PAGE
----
Melatonin moderates both sleep and circadian rhythm and an important biomarker for sleep and circadian rhythm. Melatonin (N-acetyl-5-methoxytryptamine) is a hormone which moderates both sleep and circadian rhythms and is specifically known for its importance in sleep onset. Melatonin concentrations show a circadian pattern with slowly increasing levels during the day, leading to maximal levels at the time of sleep onset, followed by a slow decrease until it reaches a minimum level in the morning when it is time to wake up. In addition to its function for sleep, melatonin can also act as an antioxidant and immune regulator, playing a role in mitochondrial DNA protection (Ramis et al., 2015). Studies in rodents confirm that inflammation and stress are capable of modulating melatonin levels (Persengiev et al., 1991; Huang et al., 2014) and that melatonin can reduce inflammation and oxidative stress associated with sleep deprivation (Kim et al., 2012; Zhang et al., 2013). However, melatonin administration may be insufficient to restore sleep-wake rhythmicity (Mirmiran and Pevet, 1986).
Table 3. Overview of discussed studies on the association between fatigue and sleep/circadian rhythm.
In CFS, poor sleep and altered melatonin rhythmicity, but not alterations in circadian rhythmicity have been reported. Patients with CFS report more sleep disturbances (Russell et al., 2016) and display abnormal sleep progression (i.e., greater cyclic alternating pattern rate) (Guilleminault et al., 2006). In addition, fatigue severity was associated with patient-reported poor sleep (Milrad et al., 2017), which was in turn associated with minor increases in plasma levels of the proinflammatory cytokines interleukin-1β and tumor necrosis factor-α. While no evidence has been found for altered circadian rhythm in CFS (Hamilos et al., 2001; Rahman et al., 2011), there is evidence for altered melatonin rhythmicity. For example, significantly higher nocturnal salivary melatonin levels were seen in adolescents with CFS who report unrefreshing sleep compared to healthy subjects (Knook et al., 2000). Further, the association between body temperature circadian rhythm and melatonin onset observed in healthy individuals was absent in patients with CFS (Williams et al., 1996). Although treatment with melatonin or phototherapy (daylight therapy) did not alleviate fatigue in CFS patients in one study (Williams et al., 2002), melatonin treatment was successful in reducing fatigue when participants were selected for a later-than-usual evening-melatonin onset (van Heukelom et al., 2006). The latter study did not include a placebo-control but fatigue reductions were significantly more pronounced in patients with very late onset vs. relatively early onset, suggesting that the effects are not likely explained by placebo effect alone.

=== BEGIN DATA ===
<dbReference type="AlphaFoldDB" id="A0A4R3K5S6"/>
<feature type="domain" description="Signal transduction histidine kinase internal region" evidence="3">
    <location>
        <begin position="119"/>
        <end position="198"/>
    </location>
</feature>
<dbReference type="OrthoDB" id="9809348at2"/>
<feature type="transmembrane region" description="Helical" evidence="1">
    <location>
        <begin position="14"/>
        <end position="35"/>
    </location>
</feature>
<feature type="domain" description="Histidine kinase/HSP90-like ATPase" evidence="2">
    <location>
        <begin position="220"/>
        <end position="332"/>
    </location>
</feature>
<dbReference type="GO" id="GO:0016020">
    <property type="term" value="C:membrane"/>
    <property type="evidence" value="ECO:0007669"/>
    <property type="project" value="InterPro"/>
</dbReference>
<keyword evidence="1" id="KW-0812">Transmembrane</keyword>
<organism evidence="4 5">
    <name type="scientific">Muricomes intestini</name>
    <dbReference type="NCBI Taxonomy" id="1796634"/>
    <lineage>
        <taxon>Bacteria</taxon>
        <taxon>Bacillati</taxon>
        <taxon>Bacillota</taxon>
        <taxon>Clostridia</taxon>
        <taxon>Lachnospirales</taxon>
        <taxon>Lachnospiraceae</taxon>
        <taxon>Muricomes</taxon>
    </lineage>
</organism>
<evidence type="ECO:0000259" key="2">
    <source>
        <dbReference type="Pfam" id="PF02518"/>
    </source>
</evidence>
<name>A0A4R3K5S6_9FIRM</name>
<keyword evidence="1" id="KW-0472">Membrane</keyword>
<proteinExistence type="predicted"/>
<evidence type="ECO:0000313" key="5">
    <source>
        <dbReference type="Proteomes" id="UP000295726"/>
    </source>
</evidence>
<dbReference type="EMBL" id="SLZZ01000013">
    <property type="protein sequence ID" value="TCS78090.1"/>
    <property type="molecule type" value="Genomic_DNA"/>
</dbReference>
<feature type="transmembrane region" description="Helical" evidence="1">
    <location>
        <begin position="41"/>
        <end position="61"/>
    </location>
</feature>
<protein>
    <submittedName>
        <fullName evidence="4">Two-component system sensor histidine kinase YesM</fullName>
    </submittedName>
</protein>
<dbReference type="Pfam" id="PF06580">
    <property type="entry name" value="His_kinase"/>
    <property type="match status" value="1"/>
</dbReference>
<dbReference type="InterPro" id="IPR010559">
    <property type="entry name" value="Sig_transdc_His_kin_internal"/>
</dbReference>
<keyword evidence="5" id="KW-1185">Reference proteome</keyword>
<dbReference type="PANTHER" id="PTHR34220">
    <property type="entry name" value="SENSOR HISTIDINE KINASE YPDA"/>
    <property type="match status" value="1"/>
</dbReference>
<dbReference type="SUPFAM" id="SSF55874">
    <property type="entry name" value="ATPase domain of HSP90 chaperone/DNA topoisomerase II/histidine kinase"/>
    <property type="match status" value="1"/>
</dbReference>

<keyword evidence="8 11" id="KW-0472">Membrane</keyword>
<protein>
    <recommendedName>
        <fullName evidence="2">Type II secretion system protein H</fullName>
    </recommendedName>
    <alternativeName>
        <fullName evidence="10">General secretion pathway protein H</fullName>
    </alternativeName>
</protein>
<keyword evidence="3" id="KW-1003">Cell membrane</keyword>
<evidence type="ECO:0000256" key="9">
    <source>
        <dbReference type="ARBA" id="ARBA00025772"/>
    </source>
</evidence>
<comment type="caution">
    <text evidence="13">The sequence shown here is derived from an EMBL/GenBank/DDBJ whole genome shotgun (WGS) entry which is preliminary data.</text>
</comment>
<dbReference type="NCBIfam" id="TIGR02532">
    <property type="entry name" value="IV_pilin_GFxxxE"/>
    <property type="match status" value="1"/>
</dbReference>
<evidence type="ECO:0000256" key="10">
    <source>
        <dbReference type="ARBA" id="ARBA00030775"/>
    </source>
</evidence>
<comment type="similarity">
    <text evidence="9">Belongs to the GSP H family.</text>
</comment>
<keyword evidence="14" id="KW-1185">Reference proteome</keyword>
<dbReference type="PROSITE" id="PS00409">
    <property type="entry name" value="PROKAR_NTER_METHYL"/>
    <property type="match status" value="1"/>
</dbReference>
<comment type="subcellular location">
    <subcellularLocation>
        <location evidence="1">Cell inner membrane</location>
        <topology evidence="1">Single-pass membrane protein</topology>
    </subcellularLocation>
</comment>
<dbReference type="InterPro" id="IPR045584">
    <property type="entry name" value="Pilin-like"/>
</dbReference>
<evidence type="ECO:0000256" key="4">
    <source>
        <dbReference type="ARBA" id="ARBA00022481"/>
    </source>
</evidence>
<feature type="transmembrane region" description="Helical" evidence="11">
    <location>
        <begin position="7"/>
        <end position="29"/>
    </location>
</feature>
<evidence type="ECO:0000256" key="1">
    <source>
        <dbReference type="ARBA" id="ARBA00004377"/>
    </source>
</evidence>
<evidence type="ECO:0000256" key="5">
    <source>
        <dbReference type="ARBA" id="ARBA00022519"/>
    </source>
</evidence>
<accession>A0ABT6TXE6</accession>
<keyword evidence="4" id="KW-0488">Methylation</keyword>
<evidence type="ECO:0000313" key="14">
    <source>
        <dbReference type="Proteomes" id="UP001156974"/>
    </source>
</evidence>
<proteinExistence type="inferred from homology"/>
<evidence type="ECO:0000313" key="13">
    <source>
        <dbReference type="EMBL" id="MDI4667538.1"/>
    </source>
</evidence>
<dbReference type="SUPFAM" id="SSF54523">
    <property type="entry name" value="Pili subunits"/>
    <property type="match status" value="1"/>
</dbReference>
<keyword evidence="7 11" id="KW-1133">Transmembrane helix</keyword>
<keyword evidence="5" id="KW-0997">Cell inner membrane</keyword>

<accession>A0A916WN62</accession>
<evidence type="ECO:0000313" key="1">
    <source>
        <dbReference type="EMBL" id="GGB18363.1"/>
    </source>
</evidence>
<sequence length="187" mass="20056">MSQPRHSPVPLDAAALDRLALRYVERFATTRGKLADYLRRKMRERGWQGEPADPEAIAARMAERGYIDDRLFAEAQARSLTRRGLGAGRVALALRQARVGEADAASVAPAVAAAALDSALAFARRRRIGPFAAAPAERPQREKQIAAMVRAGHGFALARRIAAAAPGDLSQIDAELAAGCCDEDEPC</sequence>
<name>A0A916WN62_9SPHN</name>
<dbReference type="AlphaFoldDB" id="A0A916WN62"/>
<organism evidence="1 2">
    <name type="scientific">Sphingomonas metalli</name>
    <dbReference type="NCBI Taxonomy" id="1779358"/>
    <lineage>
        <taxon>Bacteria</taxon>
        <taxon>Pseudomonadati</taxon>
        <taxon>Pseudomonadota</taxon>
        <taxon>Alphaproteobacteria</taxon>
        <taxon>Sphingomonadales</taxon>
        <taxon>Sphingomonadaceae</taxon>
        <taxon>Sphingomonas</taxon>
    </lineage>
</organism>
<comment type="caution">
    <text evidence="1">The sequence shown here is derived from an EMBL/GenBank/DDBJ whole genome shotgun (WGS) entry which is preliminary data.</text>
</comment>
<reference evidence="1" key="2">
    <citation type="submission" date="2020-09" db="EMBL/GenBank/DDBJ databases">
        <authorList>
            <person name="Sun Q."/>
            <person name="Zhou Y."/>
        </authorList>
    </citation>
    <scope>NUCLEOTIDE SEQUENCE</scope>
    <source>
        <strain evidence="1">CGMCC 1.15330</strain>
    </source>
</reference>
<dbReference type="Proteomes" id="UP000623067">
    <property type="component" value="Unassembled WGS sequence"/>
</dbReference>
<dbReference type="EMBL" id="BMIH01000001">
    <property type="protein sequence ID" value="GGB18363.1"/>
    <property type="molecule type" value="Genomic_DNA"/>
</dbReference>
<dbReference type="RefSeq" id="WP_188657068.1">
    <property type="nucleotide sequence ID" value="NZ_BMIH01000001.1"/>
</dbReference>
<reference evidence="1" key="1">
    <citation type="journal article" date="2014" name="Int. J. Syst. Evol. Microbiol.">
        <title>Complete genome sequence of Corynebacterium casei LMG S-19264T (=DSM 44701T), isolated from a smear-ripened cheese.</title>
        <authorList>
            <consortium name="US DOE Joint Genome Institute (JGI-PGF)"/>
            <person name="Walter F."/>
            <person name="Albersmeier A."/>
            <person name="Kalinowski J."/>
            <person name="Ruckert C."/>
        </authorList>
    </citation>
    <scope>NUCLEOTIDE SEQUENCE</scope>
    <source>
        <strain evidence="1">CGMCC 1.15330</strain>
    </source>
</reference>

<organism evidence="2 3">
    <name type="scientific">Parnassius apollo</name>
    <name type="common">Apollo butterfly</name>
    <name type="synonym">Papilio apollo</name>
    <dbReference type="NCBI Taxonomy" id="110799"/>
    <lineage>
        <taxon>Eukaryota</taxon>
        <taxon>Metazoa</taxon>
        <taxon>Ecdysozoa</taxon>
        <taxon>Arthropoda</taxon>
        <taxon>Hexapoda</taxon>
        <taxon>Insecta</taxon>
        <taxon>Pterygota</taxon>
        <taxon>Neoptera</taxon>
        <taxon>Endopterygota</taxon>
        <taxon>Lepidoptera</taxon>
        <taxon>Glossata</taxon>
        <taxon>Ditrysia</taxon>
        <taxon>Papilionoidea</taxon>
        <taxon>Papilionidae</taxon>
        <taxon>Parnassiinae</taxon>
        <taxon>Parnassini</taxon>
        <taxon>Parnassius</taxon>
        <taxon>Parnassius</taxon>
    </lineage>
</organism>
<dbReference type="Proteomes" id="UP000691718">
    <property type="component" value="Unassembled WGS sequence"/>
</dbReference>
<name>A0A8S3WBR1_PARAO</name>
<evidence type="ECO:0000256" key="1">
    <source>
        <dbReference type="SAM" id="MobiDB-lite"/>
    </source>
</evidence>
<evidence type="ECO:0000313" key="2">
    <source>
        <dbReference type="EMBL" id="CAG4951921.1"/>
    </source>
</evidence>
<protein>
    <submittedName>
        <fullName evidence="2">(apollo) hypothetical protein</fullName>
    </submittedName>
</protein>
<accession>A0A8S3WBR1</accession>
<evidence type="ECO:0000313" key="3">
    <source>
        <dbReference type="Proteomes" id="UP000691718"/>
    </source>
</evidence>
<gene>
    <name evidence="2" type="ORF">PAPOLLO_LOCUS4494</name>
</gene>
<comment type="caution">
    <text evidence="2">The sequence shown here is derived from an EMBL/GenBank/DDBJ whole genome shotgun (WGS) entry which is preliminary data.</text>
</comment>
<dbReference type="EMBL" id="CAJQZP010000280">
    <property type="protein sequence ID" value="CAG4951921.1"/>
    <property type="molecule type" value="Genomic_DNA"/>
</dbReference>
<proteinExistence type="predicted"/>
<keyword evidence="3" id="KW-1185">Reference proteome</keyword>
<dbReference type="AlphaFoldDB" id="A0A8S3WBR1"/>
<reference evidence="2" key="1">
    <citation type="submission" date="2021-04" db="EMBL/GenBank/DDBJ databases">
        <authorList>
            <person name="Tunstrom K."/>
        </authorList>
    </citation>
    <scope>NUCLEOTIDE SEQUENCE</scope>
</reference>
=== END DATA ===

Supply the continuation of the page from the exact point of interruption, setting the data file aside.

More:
In cancer patients, associations between CRF and disrupted circadian rhythm and sleep have been reported before, during, and after cancer treatment (Miaskowski et al., 2011; Payne, 2011; Ancoli-Israel et al., 2014). In a longitudinal study of breast cancer patients, increases in fatigue during chemotherapy were related to increased reports of sleep disturbances as well as increased nap time and decreased wake time during the day (Liu et al., 2012b). In the subset of these patients, for whom information on inflammation was available, increases in either fatigue or disturbed sleep were associated with increased inflammation (Liu et al., 2012a). Interventions aimed at normalizing circadian rhythm have proven successful in alleviating CRF. Bright white light therapy was effective in both preventing and treating circadian-rhythm desynchronization in patients with breast cancer (Neikrug et al., 2012) and improved fatigue in breast cancer survivors (Redd et al., 2014) and in a mixed sample of nonmetastatic cancer survivors (Johnson et al., 2017). Light treatment during chemotherapy for breast cancer was shown to prevent increases in fatigue, although surprisingly, these effects were not mediated by concurrent effects on circadian rhythm (Ancoli-Israel et al., 2012).
In summary, disturbed sleep and altered circadian or melatonin rhythmicity occur frequently among individuals with persistent fatigue, although persistent fatigue can be experienced in absence of sleep and circadian-rhythm alterations. Only a few studies have assessed the associations between low-grade inflammation and sleep or circadian rhythm in the context of fatigue, and the results are inconsistent. In addition, associations between sleep or circadian rhythm and metabolic outcomes have not been studied in fatigued populations.
Summary and Conclusion